FIG. 4 shows following steps, overlaying the final substrate 38 with the reticulate sheet 30. Stretching and securing may be as before.

FIG. 5 shows that next the retraced image 20' is transferred through the apertures in the reticulate sheet to the final substrate, following the retraced image on the reticulate sheet with one or more marking instruments, such as those described above. Here also, care may be taken not to flow marking material onto the reticulate sheet so much as through the apertures, if it is desired to preserve the reticulate sheet for further use.

FIG. 6 shows the last step, completing the transferred image 20 on the final substrate by completing any interruptions caused by reticulations of the reticulate sheet, and thickening the lines, if desired.

In this step the same stretching means preferably is used after removal of the reticulate sheet.

Optionally, coloring can be deferred to this step but direct-transfer step-to-step can be advantageous if the user is not skilled.

As a further option, the image may be transferred to the reticulate sheet directly from a pattern as image if destruction of the pattern or image is not a problem.

For fine detailing, as an option, the user can place a sheet of Saran Wrap over the desired design then trace the picture with a ballpoint pen. After the tracing is completed the user removes the Saran Wrap from the design. Next, the user places a white sheet of paper under the Saran Wrap to give the picture more contrast.

Following this, the user places the white sheet of paper and the Saran Wrap bearing the design, with screen material over top of the Saran Wrap, onto the hoop, pulls out the slack, and proceeds to trace design with ballpoint pen onto the screen. When the design is traced off onto the screen, the screen is removed and used as stated above. "Saran Wrap"--is a trademark of the Dow Chemical Company.

As an example of required materials for a kit for producing a transfer of a comic strap type design analogous to a "SUPER HEROES" design, onto a "T"-shirt, the following would be appropriate:


Bright red

Bright blue

Bright yellow

Bright green





7 tube guards

1 fine tip

1 medium tip

Screen material, 1/2 yard

1 ballpoint pen

7" round hoop

This invention is not to be construed as limited to the particular forms disclosed herein, since these are to be regarded as illustrative rather than restrictive. It is, therefore, to be understood that the invention may be practiced within the scope of the claims otherwise than as specifically described.

Patent Citations
Cited PatentFiling datePublication dateApplicantTitle
US3030721 *Jul 6, 1959Apr 24, 1962Federico FerrariMethod for simultaneously hand-painting a plurality of pictures
US3063162 *Apr 3, 1961Nov 13, 1962Quinn George WDevice for making drawings
US3364598 *Oct 15, 1965Jan 23, 1968James J. CookComposite pictures
US3455045 *Sep 28, 1964Jul 15, 1969Thomas Catherine RDecorative exhibit and method of producing same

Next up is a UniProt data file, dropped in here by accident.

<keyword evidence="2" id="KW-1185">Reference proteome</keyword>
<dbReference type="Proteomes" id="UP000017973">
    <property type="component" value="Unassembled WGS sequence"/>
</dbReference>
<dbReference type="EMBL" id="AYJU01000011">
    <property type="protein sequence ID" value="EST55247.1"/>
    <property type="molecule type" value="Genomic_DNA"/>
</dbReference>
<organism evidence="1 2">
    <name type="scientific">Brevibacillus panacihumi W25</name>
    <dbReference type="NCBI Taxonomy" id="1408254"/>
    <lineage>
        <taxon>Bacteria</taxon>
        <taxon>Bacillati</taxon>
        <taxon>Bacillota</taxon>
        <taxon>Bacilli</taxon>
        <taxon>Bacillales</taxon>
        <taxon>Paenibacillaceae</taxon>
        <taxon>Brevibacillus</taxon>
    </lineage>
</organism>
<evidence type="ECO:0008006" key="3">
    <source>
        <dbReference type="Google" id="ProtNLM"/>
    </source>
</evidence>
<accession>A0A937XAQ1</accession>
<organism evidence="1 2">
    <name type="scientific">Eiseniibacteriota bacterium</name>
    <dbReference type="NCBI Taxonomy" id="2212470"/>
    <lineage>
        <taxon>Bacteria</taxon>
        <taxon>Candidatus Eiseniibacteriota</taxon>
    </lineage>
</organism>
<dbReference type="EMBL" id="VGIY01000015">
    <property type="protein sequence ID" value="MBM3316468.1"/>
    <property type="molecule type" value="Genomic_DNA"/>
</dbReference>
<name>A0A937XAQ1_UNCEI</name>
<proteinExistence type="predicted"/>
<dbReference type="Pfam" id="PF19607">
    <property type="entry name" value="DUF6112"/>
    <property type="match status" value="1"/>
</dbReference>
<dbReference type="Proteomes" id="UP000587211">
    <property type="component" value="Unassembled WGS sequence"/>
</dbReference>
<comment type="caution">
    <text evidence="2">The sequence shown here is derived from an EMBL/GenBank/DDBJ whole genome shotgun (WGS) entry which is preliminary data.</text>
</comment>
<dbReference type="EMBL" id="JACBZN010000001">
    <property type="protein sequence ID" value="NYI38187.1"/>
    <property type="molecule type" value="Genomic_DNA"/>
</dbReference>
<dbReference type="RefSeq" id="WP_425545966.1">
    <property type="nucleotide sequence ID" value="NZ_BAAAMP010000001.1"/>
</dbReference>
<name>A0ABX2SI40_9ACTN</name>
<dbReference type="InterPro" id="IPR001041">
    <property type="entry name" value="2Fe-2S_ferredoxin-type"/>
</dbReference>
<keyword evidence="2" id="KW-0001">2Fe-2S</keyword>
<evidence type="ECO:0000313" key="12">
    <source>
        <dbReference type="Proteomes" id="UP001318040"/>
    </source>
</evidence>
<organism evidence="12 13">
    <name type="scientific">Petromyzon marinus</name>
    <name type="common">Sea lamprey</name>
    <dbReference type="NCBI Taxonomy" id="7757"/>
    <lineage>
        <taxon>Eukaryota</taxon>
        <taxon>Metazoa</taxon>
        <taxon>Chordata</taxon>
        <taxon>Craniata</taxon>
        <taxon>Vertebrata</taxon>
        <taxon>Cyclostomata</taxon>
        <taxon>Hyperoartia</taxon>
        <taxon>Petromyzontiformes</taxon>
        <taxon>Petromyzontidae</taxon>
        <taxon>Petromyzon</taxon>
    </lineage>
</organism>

US3633541 *Oct 6, 1970Jan 11, 1972Mark Tex CorpDrawing support assembly
US4024287 *Aug 18, 1976May 17, 1977Golchert Robert LFood decorating process
Referenced by
Citing PatentFiling datePublication dateApplicantTitle
US4599129 *Sep 27, 1984Jul 8, 1986Daniel KerwinMachine and method for applying miniaturized indicia to articles
US4863537 *Dec 11, 1987Sep 5, 1989Sadri Frederick FTracing paper with light tack adhesive coating
US4875953 *Nov 30, 1988Oct 24, 1989Lloyd Christopher AImpression printing process for animals and children
US5016452 *Oct 27, 1989May 21, 1991Ronald AlexanderMethod of transferring photographs to leather
US5226990 *Dec 19, 1991Jul 13, 1993Adger Kogyo Co., Ltd.Method for making a rough design on the surface of an object
US5352314 *Feb 5, 1993Oct 4, 1994Coplan Jay EGraphics transfer applicator
US5818570 *Aug 16, 1995Oct 6, 1998Urbanczyk; MatthiasDevice and method for recording or transferring graphical information for analysis and storage purposes
US5833790 *Dec 19, 1996Nov 10, 1998Foto-Wear, Inc.Methods for reusing artwork and creating a personalized tee-shirt
US6217336 *Dec 9, 1998Apr 17, 2001Camp Kazoo, Ltd.Methods and kits for painting walls
US6343934Nov 21, 1997Feb 5, 2002Theodore David Johnson, Jr.Method and apparatus for transferring or applying a drawing to a surface
US6692032 *Nov 28, 2001Feb 17, 2004Melanie Ann ChristyMole monitoring system
US6846361Jan 24, 2003Jan 25, 2005Home Design Alternatives, Inc.Mural design kit and method
US6926527Jan 15, 2002Aug 9, 2005Theodore David Johnson, Jr.Method and apparatus for transferring or applying a drawing to a surface
US7021939 *Feb 25, 2003Apr 4, 2006Arnulfo HernandezSystem and method for determining area of irregular or complex shapes
US20020060650 *Oct 23, 2001May 23, 2002Asahi Kogaku Kogyo Kabushiki KaishaSchematic illustration drawing apparatus and method
US20030098580 *Nov 28, 2001May 29, 2003Christy Melanie AnnMole monitoring system
US20030141012 *Jan 24, 2003Jul 31, 2003Home Design Alternatives, Inc.Mural design kit and method
US20080076095 *Dec 9, 2005Mar 27, 2008Aurelius GlicksteinsMethod Of Calligraphy Hand-Writing And Drawing Teaching, Kit For Hand-Writing And Drawing Teaching
US20080220398 *Mar 5, 2007Sep 11, 2008Kathryn Lillian DendoovenAnticipaintings
US20090317774 *Jun 20, 2008Dec 24, 2009Laurie SharpMethod and apparatus for creating personalized art
WO1994018014A1 *Feb 2, 1994Aug 18, 1994Coplan Jay EGraphics transfer applicator
WO1998026942A1 *Dec 19, 1997Jun 25, 1998Foto-Wear, Inc.Methods for reusing artwork and creating a personalized tee-shirt
U.S. Classification156/62, 428/914, 434/88, 434/84, 156/229, 273/DIG.14, 156/701
International ClassificationD06Q1/12, B44D2/00
Cooperative ClassificationD06Q1/12, Y10T156/11, B44D2/00, Y10S273/14, Y10S428/914
European ClassificationD06Q1/12, B44D2/00